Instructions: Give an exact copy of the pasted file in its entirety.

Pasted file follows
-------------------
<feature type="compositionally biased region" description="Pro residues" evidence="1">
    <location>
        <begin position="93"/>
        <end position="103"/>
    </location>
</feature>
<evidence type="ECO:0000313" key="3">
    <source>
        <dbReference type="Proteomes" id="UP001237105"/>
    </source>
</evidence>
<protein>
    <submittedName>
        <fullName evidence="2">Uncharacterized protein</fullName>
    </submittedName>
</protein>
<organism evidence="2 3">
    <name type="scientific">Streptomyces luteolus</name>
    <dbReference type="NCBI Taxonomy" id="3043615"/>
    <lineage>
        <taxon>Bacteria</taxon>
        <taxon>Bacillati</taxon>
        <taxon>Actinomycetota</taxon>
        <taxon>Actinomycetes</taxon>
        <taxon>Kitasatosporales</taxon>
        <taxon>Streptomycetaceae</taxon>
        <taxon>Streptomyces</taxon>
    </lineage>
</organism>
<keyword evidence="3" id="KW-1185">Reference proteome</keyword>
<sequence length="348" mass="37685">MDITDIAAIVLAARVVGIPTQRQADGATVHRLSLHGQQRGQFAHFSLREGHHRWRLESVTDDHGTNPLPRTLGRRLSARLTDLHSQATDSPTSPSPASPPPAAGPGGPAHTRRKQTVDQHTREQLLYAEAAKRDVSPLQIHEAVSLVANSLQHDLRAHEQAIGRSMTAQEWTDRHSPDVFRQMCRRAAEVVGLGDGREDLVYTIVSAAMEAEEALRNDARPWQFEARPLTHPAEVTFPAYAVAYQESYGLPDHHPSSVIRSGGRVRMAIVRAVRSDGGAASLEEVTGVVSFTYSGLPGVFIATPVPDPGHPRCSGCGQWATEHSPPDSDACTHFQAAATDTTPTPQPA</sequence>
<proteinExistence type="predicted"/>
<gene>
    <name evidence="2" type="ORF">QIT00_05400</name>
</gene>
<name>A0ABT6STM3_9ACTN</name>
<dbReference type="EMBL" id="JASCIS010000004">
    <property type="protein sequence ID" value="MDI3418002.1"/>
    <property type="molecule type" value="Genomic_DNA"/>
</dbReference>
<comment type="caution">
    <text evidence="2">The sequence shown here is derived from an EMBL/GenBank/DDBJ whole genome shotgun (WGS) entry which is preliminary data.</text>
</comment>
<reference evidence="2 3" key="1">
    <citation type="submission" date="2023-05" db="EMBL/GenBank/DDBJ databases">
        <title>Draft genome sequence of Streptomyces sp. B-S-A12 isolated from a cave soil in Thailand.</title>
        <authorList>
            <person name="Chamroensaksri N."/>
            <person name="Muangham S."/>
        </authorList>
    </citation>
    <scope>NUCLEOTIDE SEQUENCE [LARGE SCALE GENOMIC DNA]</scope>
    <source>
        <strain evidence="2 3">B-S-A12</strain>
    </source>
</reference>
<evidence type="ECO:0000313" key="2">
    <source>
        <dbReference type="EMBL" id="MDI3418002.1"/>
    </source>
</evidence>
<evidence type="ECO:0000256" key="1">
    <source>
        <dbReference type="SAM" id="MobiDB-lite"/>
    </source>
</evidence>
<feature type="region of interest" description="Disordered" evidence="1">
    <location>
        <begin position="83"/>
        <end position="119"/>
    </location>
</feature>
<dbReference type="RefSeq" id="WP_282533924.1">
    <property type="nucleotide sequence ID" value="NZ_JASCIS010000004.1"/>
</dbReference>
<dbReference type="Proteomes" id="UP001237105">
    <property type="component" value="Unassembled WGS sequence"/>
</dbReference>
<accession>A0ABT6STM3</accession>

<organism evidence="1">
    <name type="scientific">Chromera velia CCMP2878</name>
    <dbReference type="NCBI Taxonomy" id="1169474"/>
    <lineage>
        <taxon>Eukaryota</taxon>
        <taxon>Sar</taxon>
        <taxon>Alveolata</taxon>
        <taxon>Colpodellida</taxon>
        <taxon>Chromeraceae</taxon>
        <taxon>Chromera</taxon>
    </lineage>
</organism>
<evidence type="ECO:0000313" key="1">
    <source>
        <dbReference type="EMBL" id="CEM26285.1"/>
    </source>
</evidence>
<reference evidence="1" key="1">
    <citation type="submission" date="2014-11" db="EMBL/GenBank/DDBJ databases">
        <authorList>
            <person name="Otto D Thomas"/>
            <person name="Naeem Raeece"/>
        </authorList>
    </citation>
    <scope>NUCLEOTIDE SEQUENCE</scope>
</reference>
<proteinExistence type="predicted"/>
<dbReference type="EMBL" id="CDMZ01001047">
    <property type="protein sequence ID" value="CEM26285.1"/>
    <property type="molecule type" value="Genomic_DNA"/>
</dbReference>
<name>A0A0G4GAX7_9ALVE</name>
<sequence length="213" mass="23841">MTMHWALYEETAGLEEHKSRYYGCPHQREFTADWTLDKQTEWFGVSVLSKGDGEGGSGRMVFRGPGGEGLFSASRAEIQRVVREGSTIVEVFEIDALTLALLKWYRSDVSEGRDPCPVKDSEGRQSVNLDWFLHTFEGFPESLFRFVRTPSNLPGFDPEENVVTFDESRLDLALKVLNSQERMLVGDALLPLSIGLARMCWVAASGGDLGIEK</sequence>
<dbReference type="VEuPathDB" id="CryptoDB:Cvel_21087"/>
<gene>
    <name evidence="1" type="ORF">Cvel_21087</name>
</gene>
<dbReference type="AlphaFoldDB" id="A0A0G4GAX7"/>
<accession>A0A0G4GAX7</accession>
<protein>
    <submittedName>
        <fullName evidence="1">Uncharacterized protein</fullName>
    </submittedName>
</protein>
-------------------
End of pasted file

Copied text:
<feature type="compositionally biased region" description="Pro residues" evidence="1">
    <location>
        <begin position="93"/>
        <end position="103"/>
    </location>
</feature>
<evidence type="ECO:0000313" key="3">
    <source>
        <dbReference type="Proteomes" id="UP001237105"/>
    </source>
</evidence>
<protein>
    <submittedName>
        <fullName evidence="2">Uncharacterized protein</fullName>
    </submittedName>
</protein>
<organism evidence="2 3">
    <name type="scientific">Streptomyces luteolus</name>
    <dbReference type="NCBI Taxonomy" id="3043615"/>
    <lineage>
        <taxon>Bacteria</taxon>
        <taxon>Bacillati</taxon>
        <taxon>Actinomycetota</taxon>
        <taxon>Actinomycetes</taxon>
        <taxon>Kitasatosporales</taxon>
        <taxon>Streptomycetaceae</taxon>
        <taxon>Streptomyces</taxon>
    </lineage>
</organism>
<keyword evidence="3" id="KW-1185">Reference proteome</keyword>
<sequence length="348" mass="37685">MDITDIAAIVLAARVVGIPTQRQADGATVHRLSLHGQQRGQFAHFSLREGHHRWRLESVTDDHGTNPLPRTLGRRLSARLTDLHSQATDSPTSPSPASPPPAAGPGGPAHTRRKQTVDQHTREQLLYAEAAKRDVSPLQIHEAVSLVANSLQHDLRAHEQAIGRSMTAQEWTDRHSPDVFRQMCRRAAEVVGLGDGREDLVYTIVSAAMEAEEALRNDARPWQFEARPLTHPAEVTFPAYAVAYQESYGLPDHHPSSVIRSGGRVRMAIVRAVRSDGGAASLEEVTGVVSFTYSGLPGVFIATPVPDPGHPRCSGCGQWATEHSPPDSDACTHFQAAATDTTPTPQPA</sequence>
<proteinExistence type="predicted"/>
<gene>
    <name evidence="2" type="ORF">QIT00_05400</name>
</gene>
<name>A0ABT6STM3_9ACTN</name>
<dbReference type="EMBL" id="JASCIS010000004">
    <property type="protein sequence ID" value="MDI3418002.1"/>
    <property type="molecule type" value="Genomic_DNA"/>
</dbReference>
<comment type="caution">
    <text evidence="2">The sequence shown here is derived from an EMBL/GenBank/DDBJ whole genome shotgun (WGS) entry which is preliminary data.</text>
</comment>
<reference evidence="2 3" key="1">
    <citation type="submission" date="2023-05" db="EMBL/GenBank/DDBJ databases">
        <title>Draft genome sequence of Streptomyces sp. B-S-A12 isolated from a cave soil in Thailand.</title>
        <authorList>
            <person name="Chamroensaksri N."/>
            <person name="Muangham S."/>
        </authorList>
    </citation>
    <scope>NUCLEOTIDE SEQUENCE [LARGE SCALE GENOMIC DNA]</scope>
    <source>
        <strain evidence="2 3">B-S-A12</strain>
    </source>
</reference>
<evidence type="ECO:0000313" key="2">
    <source>
        <dbReference type="EMBL" id="MDI3418002.1"/>
    </source>
</evidence>
<evidence type="ECO:0000256" key="1">
    <source>
        <dbReference type="SAM" id="MobiDB-lite"/>
    </source>
</evidence>
<feature type="region of interest" description="Disordered" evidence="1">
    <location>
        <begin position="83"/>
        <end position="119"/>
    </location>
</feature>
<dbReference type="RefSeq" id="WP_282533924.1">
    <property type="nucleotide sequence ID" value="NZ_JASCIS010000004.1"/>
</dbReference>
<dbReference type="Proteomes" id="UP001237105">
    <property type="component" value="Unassembled WGS sequence"/>
</dbReference>
<accession>A0ABT6STM3</accession>

<organism evidence="1">
    <name type="scientific">Chromera velia CCMP2878</name>
    <dbReference type="NCBI Taxonomy" id="1169474"/>
    <lineage>
        <taxon>Eukaryota</taxon>
        <taxon>Sar</taxon>
        <taxon>Alveolata</taxon>
        <taxon>Colpodellida</taxon>
        <taxon>Chromeraceae</taxon>
        <taxon>Chromera</taxon>
    </lineage>
</organism>
<evidence type="ECO:0000313" key="1">
    <source>
        <dbReference type="EMBL" id="CEM26285.1"/>
    </source>
</evidence>
<reference evidence="1" key="1">
    <citation type="submission" date="2014-11" db="EMBL/GenBank/DDBJ databases">
        <authorList>
            <person name="Otto D Thomas"/>
            <person name="Naeem Raeece"/>
        </authorList>
    </citation>
    <scope>NUCLEOTIDE SEQUENCE</scope>
</reference>
<proteinExistence type="predicted"/>
<dbReference type="EMBL" id="CDMZ01001047">
    <property type="protein sequence ID" value="CEM26285.1"/>
    <property type="molecule type" value="Genomic_DNA"/>
</dbReference>
<name>A0A0G4GAX7_9ALVE</name>
<sequence length="213" mass="23841">MTMHWALYEETAGLEEHKSRYYGCPHQREFTADWTLDKQTEWFGVSVLSKGDGEGGSGRMVFRGPGGEGLFSASRAEIQRVVREGSTIVEVFEIDALTLALLKWYRSDVSEGRDPCPVKDSEGRQSVNLDWFLHTFEGFPESLFRFVRTPSNLPGFDPEENVVTFDESRLDLALKVLNSQERMLVGDALLPLSIGLARMCWVAASGGDLGIEK</sequence>
<dbReference type="VEuPathDB" id="CryptoDB:Cvel_21087"/>
<gene>
    <name evidence="1" type="ORF">Cvel_21087</name>
</gene>
<dbReference type="AlphaFoldDB" id="A0A0G4GAX7"/>
<accession>A0A0G4GAX7</accession>
<protein>
    <submittedName>
        <fullName evidence="1">Uncharacterized protein</fullName>
    </submittedName>
</protein>